During the first half of the war the United States provides Iraq with limited military assistance in the form of satelite imagry of Iranian military dispostions and troop concentrations. Assistance is ended when their use of chemical weapons is confirmed.

1981-1984. Romania sells Iraq (150) T-55 Main battle tanks (transferred via Egypt); (256) T-55 Main battle tanks.

1981-1988. China sells Iraq (4) B-6 Bomber aircraft; (40) F-6 Fighter aircraft; (80) F-7A Fighter aircraft (Assembled in Egypt and transferred via Jordan); (50) Type-83 152mm Towed guns; (1,300) Type-59/T-54 Main battle tanks; (25) Type-653 Armored Recon Vehicles; (1,300) Type-69-II Main battle tanks; (650) YW-531C & YW-701/Type-63 APC; (100) CAS-1 Kraken/C-601 Anti-ship missiles For Tu-16/B-6 bomber aircraft; (1,000) HN-5A Portable SAMs.

1981-1988. UK sells Iraq (29) Chieftain Armoured Recon Vehicles; (10) Cymbaline Mk-1 Arty locating radars.

1981-1989. Egypt sells Iraq (80) EMB-312 Tucano Trainer aircraft; (18) SA-342K/L Gazelle Light helicopters; (300) BM-21 122mm MRLs (multiple rocket launcher); (210) D-30 122mm Towed guns; (96) M-46 130mm Towed guns; (300) Sakr-36 122mm MRLs; (250) T-55 Main battle tanks (Ex-Egyptian Army).

1981-1989. Spain sells Iraq (24) Bo-105C Light helicopters; (2) Al Fao Self-propelled guns.

1981. Israeli jets bomb the French-supplied 40-megawatt Osirak research reactor in Iraq. Experts agree that if this had not been done, Iraq would have had a functioning nuclear weapon by the time of the Gulf War. Iraqi scientists had planned, not to divert the existing French-supplied highly enriched nuclear fuel (enough for one bomb), but rather to blanket the reactor with natural or depleted uranium, which would produce plutonium. That would have made it possible to continue producing, eventually allowing repeated bomb production.

1982. The Soviets build a new germ warfare facility in Stepnogorsk, Kazakhstan to produce their new, more lethal variant of Anthrax. Named the Scientific Experimental and Production Base, it is the most advanced facility of its type ever built, and the only such facility outside of the Russian heartland. In 1991, Kazakhstan gains independence and in 1995 allows U.S. inspectors access to the abandoned facility.
   Andy Weber, the chief inspector, calculates that at full capacity the plant could produce 300 tons of Anthrax in a single 220 day production cycle. More than enough to wipe out the entire population of the United States. Stepnogorsk is only one of six such facilities operated by the Soviet Union.
   One reason Kazakhstan allows U.S. inspectors to visit, is their anger over the environmental disasters left over from the soviets WMD programs. The Russians used Kazakhstan and neighboring Uzbekistan for open-air tests on advanced chemical, germ and nuclear weapons. These tests have left many in these regions with radiation-related cancers and a host of debilitating diseases.
   Vozrozhdeniye Island in the Aral Sea was used for open air tests of biological and chemical weapons on thousands of test animals. These tests also killed as many as 30,000 Taiga Antelope on the Usturt Plateau in western Uzbekistan which lies downwind of Vozrozhdeniye, not to mentions thousands of other game animals and livestock in the region.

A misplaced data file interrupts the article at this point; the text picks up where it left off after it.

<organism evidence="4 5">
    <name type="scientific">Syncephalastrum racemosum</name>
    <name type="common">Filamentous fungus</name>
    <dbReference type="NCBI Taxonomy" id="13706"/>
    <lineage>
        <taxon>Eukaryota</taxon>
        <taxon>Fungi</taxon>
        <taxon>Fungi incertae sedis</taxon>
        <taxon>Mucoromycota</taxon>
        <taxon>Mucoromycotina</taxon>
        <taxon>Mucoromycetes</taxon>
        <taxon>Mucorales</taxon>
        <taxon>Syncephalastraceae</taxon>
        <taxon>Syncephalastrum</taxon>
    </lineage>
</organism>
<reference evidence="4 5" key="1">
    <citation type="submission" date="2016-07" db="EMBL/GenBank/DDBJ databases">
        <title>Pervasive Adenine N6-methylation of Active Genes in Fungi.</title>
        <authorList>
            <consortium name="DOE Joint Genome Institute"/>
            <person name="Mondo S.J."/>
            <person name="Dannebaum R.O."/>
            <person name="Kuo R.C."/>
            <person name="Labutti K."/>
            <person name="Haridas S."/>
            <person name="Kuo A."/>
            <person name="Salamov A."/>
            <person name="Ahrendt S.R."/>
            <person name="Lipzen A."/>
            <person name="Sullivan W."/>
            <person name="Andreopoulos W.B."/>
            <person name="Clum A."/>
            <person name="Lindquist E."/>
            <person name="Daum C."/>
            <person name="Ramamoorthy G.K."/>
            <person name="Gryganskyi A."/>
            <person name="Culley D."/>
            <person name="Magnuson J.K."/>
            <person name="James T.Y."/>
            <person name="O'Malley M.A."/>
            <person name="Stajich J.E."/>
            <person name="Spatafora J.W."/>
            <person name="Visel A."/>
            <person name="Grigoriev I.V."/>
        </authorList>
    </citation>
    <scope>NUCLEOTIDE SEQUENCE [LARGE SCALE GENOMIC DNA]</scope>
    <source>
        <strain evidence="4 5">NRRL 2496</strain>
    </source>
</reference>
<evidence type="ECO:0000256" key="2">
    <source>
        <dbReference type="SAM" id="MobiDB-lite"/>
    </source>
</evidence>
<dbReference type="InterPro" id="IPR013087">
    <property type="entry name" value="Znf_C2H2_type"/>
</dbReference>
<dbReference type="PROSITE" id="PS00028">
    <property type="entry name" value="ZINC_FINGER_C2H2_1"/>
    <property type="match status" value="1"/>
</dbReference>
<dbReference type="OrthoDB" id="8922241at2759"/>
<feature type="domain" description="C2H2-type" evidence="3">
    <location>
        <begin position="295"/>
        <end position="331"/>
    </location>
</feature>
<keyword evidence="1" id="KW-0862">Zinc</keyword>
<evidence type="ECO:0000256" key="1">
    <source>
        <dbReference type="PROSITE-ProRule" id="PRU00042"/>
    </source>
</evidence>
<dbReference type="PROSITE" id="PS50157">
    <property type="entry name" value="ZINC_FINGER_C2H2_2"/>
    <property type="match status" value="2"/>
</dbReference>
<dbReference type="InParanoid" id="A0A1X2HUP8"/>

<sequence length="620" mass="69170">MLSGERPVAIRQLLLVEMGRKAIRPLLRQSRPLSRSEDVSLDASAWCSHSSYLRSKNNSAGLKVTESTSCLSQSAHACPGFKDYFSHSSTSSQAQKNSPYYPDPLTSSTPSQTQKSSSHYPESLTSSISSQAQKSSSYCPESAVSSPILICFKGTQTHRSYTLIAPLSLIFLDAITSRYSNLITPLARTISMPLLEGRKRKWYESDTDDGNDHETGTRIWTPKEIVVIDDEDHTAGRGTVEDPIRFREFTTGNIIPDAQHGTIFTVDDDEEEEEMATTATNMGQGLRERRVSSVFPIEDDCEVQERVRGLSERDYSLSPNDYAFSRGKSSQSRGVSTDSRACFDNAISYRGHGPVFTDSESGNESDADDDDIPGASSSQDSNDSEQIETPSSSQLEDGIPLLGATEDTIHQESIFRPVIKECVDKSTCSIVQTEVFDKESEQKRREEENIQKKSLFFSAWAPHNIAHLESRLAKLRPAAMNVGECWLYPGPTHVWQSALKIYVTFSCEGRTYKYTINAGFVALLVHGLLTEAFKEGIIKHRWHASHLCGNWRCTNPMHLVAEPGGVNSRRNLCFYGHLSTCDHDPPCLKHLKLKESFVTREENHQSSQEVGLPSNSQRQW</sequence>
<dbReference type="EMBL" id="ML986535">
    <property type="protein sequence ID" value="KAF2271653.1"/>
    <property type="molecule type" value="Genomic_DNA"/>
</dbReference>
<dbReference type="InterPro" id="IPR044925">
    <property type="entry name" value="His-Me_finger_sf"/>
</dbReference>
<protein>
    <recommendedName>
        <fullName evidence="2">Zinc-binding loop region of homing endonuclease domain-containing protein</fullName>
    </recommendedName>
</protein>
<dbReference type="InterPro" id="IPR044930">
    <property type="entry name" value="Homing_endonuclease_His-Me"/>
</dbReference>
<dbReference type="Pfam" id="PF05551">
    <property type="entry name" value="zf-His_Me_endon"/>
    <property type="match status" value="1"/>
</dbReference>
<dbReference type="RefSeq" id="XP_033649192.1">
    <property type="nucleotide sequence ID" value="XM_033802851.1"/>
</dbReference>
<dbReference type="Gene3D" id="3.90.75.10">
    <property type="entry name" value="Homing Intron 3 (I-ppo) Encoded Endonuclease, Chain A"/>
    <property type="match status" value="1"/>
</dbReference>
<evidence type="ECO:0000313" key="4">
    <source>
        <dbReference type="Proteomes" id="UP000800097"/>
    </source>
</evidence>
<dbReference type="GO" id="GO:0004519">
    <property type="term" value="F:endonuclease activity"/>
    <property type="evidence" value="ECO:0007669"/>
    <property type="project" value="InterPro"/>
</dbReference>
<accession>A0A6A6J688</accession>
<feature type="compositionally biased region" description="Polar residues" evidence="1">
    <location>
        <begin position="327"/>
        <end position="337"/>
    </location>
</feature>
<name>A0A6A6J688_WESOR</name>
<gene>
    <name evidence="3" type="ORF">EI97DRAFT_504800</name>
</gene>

1982. Austria sells Iraq (200) GHN-45 Towed guns. Officially ordered by Jordan, but illegally delivered to Iraq.

1982. Libya sells Iraq (400) EE-9 Cascavel Armoured cars.

1982. Iraq also establishes Muthanna State Establishment, also known as al-Muthanna, and operated under the front name of Iraq's State Establishment for Pesticide Production. It has five research and development sections, each tasked to pursue different programs. In addition, the al-Muthanna site is the main chemical agent production facility, and took the lead in weaponizing chemical and biological agents--including all aspects of weapon development and testing in association with the military.

1982-1990. Poland sells Iraq (15) Mi-2/Hoplite Light helicopters; (750) MT-LB APC’s; (400) T-55 Main battle tanks; (500) T-72M1 Main battle tanks.

1982, October 27. Iraq's first operational Scud Missile brigade, equipped with 9 launchers, fires its missiles at Iran. During the war, Iraq fires between 333 and 360 Scud missiles at Iran, 183 at Teheran alone. Iraq is known to have purchased over 1,000 Scud missiles from the Soviets during the war. The Iranians return the favor by firing their own Scuds at Baghdad.

1983-1985. USA sells Iraq (31) Bell-214ST Helicopters (Officially bought for civilian use, but taken over by Air Force); (30) Hughes-300/TH-55 light helicopters (Officially bought for civilian use, but taken over by Air Force); (30) MD-500MD Defender light scout helicopters; (26) MD-530F light helicopters. This is the much vaunted sale of U.S. arms to Iraq! Only 26 of these aircraft are military versions and those are light, unarmed scouts.

1983, June. Iraq deploys Mustard Gas and uses it against Iran.

1983. An Army study suggests that Anthrax can be turned into a much easier to control bio-weapon through recombinant DNA by making decay in sunlight. The main drawback to Anthrax is its persistence. U.S. suspects that Soviets are experimenting with recombinant DNA techniques to create Superbugs for Bio-war in violation of the Biological and Toxin Weapons Treaty.